Bad Day at the Alphabet and other poems


by Paul Freeman (May 2022)

Stylish Ruins, Paul Klee, 1915-20


The c: Delusional

The c’s a somewhat paranoiac creature:
He’s always hearing people say “you c.”
At first he seems content or glad to feature
In conversations with such frequency.

But then he gets upset by this attention:
“Why are they all,” he wails, “attacking me?”
Recall this when his name you wish to mention;
And if you must, please do it quietly!


Bad Day at the Alphabet

The x was feeling singularly cross:
The o’s response to b had been so hollow.
The b had claimed that as he started boss
The o and s his lead at first should follow.

The s at least could claim to be conflicted:
She’d twisted undecided right and left.
But then the y by doubts became afflicted,
And q without his u felt qite bereft!


The l: Size Zero

Among the letters, l’s the fashion model;
Her famed size zero gets the others talking.
They sit there with their mouths agape and goggle
As down the catwalk stage she comes cavorting.

She’s got no hips, but anyway, she sways them;
She does her best to seem she’s having fun.
She’s thinking though while posing there before them
She’d really rather have a chocolate bun.


The w and the f: Respectful and Shameless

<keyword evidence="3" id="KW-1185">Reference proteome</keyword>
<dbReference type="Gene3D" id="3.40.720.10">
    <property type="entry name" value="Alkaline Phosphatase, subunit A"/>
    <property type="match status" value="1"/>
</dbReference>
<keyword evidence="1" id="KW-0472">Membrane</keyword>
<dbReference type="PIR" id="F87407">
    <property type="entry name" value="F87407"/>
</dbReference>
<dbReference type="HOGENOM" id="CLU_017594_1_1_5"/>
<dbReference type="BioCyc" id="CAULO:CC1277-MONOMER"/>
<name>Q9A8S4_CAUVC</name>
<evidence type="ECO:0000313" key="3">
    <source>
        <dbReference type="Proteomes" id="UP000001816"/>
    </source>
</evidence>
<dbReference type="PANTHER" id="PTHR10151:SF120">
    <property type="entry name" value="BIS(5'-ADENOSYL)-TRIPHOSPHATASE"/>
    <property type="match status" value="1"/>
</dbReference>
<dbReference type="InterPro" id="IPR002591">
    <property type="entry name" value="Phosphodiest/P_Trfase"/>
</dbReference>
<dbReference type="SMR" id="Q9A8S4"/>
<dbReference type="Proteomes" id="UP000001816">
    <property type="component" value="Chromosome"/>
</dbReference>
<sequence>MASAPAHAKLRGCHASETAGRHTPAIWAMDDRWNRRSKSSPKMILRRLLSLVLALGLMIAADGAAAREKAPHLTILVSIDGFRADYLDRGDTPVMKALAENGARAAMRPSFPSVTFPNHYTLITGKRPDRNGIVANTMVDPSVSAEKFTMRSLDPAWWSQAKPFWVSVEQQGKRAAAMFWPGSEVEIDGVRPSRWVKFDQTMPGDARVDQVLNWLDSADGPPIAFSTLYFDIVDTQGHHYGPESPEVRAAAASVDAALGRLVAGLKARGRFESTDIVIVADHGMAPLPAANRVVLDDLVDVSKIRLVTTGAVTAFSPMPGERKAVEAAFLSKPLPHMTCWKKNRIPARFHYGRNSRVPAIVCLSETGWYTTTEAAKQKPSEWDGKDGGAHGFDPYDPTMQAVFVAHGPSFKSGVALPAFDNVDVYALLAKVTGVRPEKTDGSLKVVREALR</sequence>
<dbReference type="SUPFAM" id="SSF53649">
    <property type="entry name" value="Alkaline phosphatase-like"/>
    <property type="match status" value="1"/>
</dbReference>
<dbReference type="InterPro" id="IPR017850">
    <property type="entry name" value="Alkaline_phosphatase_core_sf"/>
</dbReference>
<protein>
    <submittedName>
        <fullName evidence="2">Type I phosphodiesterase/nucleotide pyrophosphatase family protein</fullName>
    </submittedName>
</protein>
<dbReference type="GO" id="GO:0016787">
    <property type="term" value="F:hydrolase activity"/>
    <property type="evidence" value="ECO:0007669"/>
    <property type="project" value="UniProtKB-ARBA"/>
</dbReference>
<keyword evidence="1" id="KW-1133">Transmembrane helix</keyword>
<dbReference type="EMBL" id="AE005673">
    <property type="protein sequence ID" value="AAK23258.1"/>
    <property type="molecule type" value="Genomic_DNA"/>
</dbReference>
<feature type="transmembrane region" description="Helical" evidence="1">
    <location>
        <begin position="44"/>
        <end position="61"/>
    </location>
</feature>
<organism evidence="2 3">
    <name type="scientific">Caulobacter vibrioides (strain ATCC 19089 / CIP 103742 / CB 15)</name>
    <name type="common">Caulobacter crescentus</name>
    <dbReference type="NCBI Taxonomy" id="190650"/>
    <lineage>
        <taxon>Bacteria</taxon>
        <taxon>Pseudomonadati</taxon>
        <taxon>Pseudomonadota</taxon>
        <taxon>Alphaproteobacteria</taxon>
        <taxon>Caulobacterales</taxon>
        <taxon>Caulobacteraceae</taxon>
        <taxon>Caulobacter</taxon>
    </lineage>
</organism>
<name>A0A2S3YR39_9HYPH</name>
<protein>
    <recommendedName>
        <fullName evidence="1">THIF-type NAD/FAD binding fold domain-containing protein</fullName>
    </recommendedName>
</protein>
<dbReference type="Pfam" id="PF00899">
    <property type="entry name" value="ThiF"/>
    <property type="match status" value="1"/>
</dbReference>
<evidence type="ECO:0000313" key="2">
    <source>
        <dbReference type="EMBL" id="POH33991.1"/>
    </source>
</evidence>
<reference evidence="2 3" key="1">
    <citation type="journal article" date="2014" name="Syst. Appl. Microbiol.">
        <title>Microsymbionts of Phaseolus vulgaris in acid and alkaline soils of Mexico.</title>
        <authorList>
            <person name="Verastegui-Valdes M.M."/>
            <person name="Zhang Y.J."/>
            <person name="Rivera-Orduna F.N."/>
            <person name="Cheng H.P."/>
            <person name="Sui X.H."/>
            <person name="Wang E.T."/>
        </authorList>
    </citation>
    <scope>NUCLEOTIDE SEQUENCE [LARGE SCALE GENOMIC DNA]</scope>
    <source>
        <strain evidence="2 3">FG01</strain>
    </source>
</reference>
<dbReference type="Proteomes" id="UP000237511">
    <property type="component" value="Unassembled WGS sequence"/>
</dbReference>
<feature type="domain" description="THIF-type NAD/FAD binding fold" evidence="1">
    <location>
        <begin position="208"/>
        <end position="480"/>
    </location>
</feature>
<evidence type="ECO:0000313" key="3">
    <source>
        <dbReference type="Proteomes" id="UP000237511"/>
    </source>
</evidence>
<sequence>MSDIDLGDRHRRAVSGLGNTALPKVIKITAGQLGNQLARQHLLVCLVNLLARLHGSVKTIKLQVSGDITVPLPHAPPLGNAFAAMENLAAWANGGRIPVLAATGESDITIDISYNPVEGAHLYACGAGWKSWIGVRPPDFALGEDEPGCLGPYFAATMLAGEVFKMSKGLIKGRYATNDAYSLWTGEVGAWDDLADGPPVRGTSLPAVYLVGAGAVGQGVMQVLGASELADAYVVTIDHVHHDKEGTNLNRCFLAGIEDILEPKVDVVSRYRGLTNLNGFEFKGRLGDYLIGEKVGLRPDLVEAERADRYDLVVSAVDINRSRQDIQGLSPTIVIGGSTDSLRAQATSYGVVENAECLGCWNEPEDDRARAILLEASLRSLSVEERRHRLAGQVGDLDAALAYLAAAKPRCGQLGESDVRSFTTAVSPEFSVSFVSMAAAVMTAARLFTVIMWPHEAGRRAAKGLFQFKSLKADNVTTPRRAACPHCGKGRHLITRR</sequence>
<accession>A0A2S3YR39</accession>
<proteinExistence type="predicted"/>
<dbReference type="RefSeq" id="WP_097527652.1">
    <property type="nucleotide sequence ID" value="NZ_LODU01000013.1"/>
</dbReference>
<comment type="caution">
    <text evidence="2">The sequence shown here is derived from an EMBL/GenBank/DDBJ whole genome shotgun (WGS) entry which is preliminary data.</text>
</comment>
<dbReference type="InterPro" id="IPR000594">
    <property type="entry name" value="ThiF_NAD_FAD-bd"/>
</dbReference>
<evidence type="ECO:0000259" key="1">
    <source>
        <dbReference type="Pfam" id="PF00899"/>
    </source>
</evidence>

No one’s more civil than the w,
The most respectful of the alphabet.
“I wouldn’t wish,” he’ll say, “to trouble you,”
Insisting then he’s in the other’s debt.

The coarsest and most shameless is the f:
He cannot start a word without being lewd!
When f’s around the rest pretend they’re deaf,
As quite befits such souls of rectitude!


Table of Contents


Paul Freeman is an art dealer in London. The poems are from a series about letters of the alphabet.

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3 Responses

  1. I’m rather late in responding ,but I’ve had a lot on my plate. I hope I’ts not too late !

    Again , I found these so funny and giggled throughout. I found it so interesting and amazed that the author could imagine in his minds eye the twist and depth of each letter relating to people. Are we all capable of this.

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